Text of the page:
It’s October 30, 2017, and collusion is all over the news today… but I want to talk about a different kind of collusion. That is, non-independent test taking. In the field of psychometric forensics, examinee collusion refers to cases where an examinee takes a test with some sort of external help in obtaining the correct […]
About Nathan Thompson, PhD
I am a psychometrician, software developer, author, and researcher, currently serving as Chief Product Officer for Assessment Systems Corporation (ASC). My mission is to elevate the profession of psychometrics by using software to automate the menial stuff like job analysis and Angoff studies, so we can focus on more innovative work. My core goal is to improve assessment throughout the world.
I was originally trained as a psychometrician, doing an undergrad at Luther College in Math/Psych/Latin and then a PhD in Psychometrics at the University of Minnesota. I then worked multiple roles in the testing industry, including item writer, test development manager, essay test marker, consulting psychometrician, software developer, project manager, and business leader.
Research and innovation are incredibly important to me. In addition to my own research, I am cofounder and Membership Director at the International Association for Computerized Adaptive Testing, You can often find me at other important conferences like ATP, ICE, CLEAR, and NCME. I've published many papers and presentations, and my favorite remains http://pareonline.net/getvn.asp?v=16&n=1.
Entries by Nathan Thompson, PhD
In the past decade, terms like machine learning, artificial intelligence, and data mining are becoming greater buzzwords as computing power, APIs, and the massively increased availability of data enable new technologies like self-driving cars. However, we’ve been using methodologies like machine learning in psychometrics for decades. So much of the hype is just hype. So, what […]
An emerging sector in the field of psychometrics is the area devoted to analyzing test data to find cheaters and other illicit or invalid testing behavior. We lack a generally agreed-upon and marketable term for that sort of work, and I’d like to suggest that we use Psychometric Forensics. While research on this topic is more […]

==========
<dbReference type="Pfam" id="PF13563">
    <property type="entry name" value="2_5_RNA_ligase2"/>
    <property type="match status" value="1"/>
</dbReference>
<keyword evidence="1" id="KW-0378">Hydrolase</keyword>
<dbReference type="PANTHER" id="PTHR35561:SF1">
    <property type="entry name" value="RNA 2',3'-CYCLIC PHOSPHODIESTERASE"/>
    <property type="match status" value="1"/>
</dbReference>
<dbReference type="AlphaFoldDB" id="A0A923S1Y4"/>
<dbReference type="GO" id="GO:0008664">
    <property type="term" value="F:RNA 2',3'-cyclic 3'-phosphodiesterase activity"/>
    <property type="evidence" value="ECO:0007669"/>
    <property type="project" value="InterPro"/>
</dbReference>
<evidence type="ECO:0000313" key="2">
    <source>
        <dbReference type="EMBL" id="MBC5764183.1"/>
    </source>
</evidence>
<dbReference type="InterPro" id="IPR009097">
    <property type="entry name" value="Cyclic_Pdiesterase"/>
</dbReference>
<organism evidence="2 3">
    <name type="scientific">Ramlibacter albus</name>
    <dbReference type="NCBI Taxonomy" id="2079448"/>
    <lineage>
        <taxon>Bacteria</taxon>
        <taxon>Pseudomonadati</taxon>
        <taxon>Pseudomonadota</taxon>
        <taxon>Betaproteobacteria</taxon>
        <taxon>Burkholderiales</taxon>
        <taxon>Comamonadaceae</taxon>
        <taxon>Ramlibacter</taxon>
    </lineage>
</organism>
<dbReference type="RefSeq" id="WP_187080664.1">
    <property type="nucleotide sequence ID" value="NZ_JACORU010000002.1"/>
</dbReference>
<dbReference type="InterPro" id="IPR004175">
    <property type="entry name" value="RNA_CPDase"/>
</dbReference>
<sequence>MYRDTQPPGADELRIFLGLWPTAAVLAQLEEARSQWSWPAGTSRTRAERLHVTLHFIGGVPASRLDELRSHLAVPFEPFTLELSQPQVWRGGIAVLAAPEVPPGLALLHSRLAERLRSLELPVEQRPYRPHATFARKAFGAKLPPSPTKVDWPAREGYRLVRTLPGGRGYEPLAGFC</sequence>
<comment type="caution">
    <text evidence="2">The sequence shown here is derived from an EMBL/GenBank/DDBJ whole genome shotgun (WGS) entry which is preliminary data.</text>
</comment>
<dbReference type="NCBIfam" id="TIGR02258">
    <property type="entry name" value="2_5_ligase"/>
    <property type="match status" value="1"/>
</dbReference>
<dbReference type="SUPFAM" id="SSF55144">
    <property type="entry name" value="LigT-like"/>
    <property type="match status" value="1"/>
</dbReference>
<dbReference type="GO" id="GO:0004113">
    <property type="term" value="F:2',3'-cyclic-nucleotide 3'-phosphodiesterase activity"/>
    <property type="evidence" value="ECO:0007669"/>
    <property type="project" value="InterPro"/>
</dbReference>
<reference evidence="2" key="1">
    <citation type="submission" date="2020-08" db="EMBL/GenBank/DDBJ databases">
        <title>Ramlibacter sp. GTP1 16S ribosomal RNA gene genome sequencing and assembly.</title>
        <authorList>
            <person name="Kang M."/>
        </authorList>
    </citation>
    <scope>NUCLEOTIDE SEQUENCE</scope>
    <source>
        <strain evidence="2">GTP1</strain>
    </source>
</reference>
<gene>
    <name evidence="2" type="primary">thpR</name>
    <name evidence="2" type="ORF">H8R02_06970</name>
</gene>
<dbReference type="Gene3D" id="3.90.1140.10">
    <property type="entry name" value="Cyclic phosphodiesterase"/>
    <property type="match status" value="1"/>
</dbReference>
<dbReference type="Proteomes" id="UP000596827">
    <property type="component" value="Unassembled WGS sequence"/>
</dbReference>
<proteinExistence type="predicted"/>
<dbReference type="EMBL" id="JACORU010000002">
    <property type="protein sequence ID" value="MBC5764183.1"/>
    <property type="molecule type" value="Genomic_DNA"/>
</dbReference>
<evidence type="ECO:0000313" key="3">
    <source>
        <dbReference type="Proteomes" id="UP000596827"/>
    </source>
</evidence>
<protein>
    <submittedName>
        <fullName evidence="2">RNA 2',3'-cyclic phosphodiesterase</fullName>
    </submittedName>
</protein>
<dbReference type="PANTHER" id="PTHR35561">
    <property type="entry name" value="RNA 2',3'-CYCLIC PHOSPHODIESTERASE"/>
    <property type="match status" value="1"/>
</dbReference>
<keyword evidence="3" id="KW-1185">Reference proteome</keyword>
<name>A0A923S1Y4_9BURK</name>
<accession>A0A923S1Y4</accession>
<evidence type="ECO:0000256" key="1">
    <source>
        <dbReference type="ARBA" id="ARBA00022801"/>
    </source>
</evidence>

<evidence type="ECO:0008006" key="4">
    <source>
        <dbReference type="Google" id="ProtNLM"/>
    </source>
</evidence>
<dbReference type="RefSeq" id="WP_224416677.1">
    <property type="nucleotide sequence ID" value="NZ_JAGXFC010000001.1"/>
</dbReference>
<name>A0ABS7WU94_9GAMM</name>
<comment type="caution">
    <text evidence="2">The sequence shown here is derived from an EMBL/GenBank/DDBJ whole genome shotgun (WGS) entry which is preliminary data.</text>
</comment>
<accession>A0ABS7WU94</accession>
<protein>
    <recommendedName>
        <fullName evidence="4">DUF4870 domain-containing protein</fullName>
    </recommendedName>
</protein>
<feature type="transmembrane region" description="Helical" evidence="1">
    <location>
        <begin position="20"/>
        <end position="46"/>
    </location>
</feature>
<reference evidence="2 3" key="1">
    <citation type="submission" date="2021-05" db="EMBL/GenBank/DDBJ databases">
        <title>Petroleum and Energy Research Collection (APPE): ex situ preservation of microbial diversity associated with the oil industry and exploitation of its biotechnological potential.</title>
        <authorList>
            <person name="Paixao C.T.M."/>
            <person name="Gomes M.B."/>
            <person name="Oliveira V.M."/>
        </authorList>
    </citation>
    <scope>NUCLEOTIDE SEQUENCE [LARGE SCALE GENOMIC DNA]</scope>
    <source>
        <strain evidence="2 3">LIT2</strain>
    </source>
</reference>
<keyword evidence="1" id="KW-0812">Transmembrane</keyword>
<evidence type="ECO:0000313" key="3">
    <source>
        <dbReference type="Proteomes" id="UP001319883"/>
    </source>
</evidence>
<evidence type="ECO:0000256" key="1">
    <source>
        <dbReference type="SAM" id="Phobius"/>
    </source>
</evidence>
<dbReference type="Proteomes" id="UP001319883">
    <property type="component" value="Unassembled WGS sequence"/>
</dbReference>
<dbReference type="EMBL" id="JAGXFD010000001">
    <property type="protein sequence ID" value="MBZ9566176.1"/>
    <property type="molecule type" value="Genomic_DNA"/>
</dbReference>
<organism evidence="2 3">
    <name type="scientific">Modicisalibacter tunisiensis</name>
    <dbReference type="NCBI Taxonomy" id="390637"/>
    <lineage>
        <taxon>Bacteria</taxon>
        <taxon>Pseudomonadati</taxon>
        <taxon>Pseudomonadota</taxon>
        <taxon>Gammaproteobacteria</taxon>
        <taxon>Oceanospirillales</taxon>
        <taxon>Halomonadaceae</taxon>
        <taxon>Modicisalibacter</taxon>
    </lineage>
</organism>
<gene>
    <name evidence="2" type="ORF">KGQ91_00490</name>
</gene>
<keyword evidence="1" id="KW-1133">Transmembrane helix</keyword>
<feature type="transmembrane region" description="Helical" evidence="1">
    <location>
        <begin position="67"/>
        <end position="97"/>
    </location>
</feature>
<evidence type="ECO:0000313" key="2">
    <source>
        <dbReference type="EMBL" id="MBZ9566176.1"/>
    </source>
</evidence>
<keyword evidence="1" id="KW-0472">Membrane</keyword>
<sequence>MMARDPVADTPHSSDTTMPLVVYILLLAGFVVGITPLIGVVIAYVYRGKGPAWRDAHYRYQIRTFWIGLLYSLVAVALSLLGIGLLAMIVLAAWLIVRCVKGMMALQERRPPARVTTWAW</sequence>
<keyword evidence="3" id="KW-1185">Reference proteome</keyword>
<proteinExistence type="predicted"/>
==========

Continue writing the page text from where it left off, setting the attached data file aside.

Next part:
Last week, I had the opportunity to attend the 2017 Conference on Test Security (COTS), hosted by the University of Wisconsin-Madison. If your organization has any concerns about test security (that is, you have any sort of real stakes tied to your test!), I recommend that you attend COTS. It has a great mix of […]
The British statistician George Box is credited with the quote, “All models are wrong but some are useful.” As psychometricians, it is important that we never forget this perspective. We cannot be so haughty as to think that our models actually represent the true underlying phenomena and any data that does not fit nicely is just […]
Computerized adaptive testing (CAT) is an incredibly important innovation in the world of assessment. It’s a psychometric paradigm that applies machine learning principles to personalize millions and millions of assessments, from K12 education to university admissions to professional certification to employment screening to medical surveys. While invented in the 1970s, primarily at as part of […]
Cognitive diagnostic models are an area of psychometric research that has seen substantial growth in the past decade, though the mathematics behind them, dating back to MacReady and Dayton (1977). The reason that they have been receiving more attention is that in many assessment situations, a simple overall score does not serve our purposes and […]
I recently received a email from a researcher that wanted to implement item response theory, but was not sure where to start. It occurred to me that there are plenty of resources out there which describe IRT but few, if any, that provide guidance for how someone new to the topic could apply IRT. That is, plenty […]
Guttman errors are a concept derived from the Guttman Scaling approach to evaluating assessments. There are a number of ways that they can be used. Meijer (1994) suggests an evaluation of Guttman errors as a way to flag aberrant response data, such as cheating or low motivation. He quantified this with two different indices, G […]